[Read more session reports and updates from the 14th Internet Governance Forum]
Co-ordination of civil society groups within the domain of Internet governance and digital policy is a challenging task. The Internet Governance Caucus (IGC) organised, as has been its tradition, a pre-event at the Internet Governance Forum (IGF) this year.
Ms Sheetal Kumar (Programme Lead, Global Partners Digital; Co-Coordinator, IGC) framed the session around the identification of common priorities and strategies. Ms Bruna Santos (Policy Strategist, Coding Rights; Co-Coordinator, IGC) provided a look at the history of the IGC, which started back at the beginning of the World Summit of the Information Society (WSIS) process, mostly as a civil society which provided space for exchanging opinions. In the past two years, there have been efforts to rebuild the IGC.
There is hope that the IGC can serve the function of feeding into various digital policy events, which has not been happening much lately, and that it should be revitalised. It wants to encourage members of its network to be more active. Around 100 people from all over the world are currently on the list.
A delicate question regarding the definition of civil societies came up. According to Santos, it includes groups that work for the public good. It involves a very wide range of groups including think-tanks and activists who sign up for the mission of the IGC Charter. Mr Peter Micek (General Counsel, Access Now) clarified that it is not only non-profit organisations that participate, but the media too. Therefore, it is not a very exclusive group.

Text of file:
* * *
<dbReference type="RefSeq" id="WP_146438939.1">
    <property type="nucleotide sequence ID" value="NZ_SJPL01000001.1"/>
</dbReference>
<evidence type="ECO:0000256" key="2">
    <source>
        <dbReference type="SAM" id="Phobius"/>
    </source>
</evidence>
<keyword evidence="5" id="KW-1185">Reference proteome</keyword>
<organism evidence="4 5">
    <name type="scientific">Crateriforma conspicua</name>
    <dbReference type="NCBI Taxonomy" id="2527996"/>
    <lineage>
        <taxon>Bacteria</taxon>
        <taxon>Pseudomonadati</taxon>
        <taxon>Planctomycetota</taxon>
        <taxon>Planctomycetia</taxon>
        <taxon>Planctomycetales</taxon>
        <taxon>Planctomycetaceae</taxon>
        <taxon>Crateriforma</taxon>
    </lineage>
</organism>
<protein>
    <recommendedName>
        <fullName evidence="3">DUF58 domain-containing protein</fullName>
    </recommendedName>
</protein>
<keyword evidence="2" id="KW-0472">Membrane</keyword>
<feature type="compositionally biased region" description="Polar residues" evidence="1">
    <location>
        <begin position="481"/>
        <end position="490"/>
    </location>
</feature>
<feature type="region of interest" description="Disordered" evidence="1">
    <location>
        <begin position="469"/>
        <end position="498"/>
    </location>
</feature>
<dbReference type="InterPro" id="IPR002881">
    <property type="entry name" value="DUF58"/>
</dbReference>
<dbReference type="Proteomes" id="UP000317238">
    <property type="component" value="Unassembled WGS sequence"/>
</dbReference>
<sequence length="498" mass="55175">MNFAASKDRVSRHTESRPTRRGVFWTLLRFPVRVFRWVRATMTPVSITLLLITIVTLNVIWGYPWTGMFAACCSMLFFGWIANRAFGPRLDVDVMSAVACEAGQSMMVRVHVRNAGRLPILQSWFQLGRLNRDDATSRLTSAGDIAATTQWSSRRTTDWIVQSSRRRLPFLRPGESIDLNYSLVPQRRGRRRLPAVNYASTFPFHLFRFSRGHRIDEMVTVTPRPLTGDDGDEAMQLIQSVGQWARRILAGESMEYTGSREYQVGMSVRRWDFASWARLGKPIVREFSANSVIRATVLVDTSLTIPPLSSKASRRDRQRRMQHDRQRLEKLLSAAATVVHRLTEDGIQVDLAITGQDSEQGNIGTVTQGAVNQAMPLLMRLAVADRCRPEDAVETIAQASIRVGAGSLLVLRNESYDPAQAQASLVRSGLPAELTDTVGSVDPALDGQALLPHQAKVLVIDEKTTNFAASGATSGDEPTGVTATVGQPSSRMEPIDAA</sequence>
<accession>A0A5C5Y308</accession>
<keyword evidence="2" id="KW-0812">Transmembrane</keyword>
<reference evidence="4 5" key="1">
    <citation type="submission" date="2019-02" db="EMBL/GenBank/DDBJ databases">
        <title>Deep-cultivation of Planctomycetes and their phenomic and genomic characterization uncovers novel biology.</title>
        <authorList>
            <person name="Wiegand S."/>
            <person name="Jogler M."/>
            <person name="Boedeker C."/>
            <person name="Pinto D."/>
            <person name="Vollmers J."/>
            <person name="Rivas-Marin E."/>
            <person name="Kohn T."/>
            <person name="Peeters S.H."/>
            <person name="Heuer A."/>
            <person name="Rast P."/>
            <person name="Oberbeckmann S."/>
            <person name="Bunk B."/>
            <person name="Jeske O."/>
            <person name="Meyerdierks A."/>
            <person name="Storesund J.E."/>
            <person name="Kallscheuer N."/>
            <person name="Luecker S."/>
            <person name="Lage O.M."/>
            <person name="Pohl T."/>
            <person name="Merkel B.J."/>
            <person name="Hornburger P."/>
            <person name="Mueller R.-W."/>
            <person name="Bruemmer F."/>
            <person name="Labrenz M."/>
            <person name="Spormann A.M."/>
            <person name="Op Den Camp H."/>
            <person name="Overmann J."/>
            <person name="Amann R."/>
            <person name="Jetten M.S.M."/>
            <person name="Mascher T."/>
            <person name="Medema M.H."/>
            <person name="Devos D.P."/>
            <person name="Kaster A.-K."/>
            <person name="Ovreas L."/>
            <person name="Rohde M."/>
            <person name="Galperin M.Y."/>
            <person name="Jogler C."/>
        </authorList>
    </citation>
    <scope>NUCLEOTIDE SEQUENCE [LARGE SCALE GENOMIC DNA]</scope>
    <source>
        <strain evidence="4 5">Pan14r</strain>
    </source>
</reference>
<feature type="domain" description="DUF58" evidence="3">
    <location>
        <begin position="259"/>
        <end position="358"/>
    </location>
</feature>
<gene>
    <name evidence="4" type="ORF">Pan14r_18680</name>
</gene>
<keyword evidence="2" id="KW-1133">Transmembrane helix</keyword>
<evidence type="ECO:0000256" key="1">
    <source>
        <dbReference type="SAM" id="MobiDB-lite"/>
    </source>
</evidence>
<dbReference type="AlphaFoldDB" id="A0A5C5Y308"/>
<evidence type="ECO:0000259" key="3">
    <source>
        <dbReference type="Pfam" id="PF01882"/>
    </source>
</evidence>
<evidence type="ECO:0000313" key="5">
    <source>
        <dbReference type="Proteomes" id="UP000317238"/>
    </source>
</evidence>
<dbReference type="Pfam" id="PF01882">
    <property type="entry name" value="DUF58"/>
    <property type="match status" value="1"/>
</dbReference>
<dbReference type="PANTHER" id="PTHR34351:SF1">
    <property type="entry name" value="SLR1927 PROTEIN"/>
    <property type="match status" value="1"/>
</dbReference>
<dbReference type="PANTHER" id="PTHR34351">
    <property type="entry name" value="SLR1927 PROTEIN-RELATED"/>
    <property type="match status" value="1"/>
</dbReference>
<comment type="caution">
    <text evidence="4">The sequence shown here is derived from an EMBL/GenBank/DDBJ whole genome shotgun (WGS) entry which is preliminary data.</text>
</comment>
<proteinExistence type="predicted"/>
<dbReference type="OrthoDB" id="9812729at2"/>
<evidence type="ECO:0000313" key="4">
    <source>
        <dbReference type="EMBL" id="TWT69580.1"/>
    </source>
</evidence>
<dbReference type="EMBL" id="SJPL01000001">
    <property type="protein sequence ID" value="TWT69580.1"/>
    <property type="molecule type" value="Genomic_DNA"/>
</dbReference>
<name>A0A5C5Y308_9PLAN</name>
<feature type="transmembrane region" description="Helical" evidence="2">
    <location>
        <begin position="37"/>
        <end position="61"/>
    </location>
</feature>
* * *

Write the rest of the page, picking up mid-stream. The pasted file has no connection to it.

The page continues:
The IGC aims to serve as a platform for organisations of a very wide range of groups. Throughout history, a lot of other networks emerged, which is a positive development. The IGC wants to try to help connect the dots among interested civil society groups. The session participants often underlined the need for civil societies to engage more in forums and discussions. Parts of the session provided ideas and suggestions of how to make the operation of the IGC more efficient.
Breakout sessions covered topics from the IGC list:
1. Content regulation with a focus on the Christchurch Call.
2. State behaviour in cyberspace with a focus on the First and Third Committee.
3. Emerging technologies with discussions on ethics.
Developments around .org issues and the recent Internet Society (ISOC) move was a topic that, controversially enough, gained a lot of attention. As Santos explained, .org is one of the legacy domains meant to serve the public interest and general purposes. A few years ago, ISOC was tasked to manage this domain name with a price-cap. The fact that the price-cap was recently removed indicated that changes were to be expected, which last week's developments confirmed. The civil society is worried about future changes and uncertainties since there is no human rights impact assessment. The SaveDotOrg letter is now up for many civil society groups to sign.
Discussions on the future of the IGF might change, especially after the recommendations given in the UN High-Level Panel on Digital Cooperation's report.
The session allowed participants to consider issues relevant to the IGF agenda and identify what opportunities exist during the IGF where civil societies can come together to reinforce common positions, and thereby strengthen their position in Internet governance discussions.
By Tereza Horejsova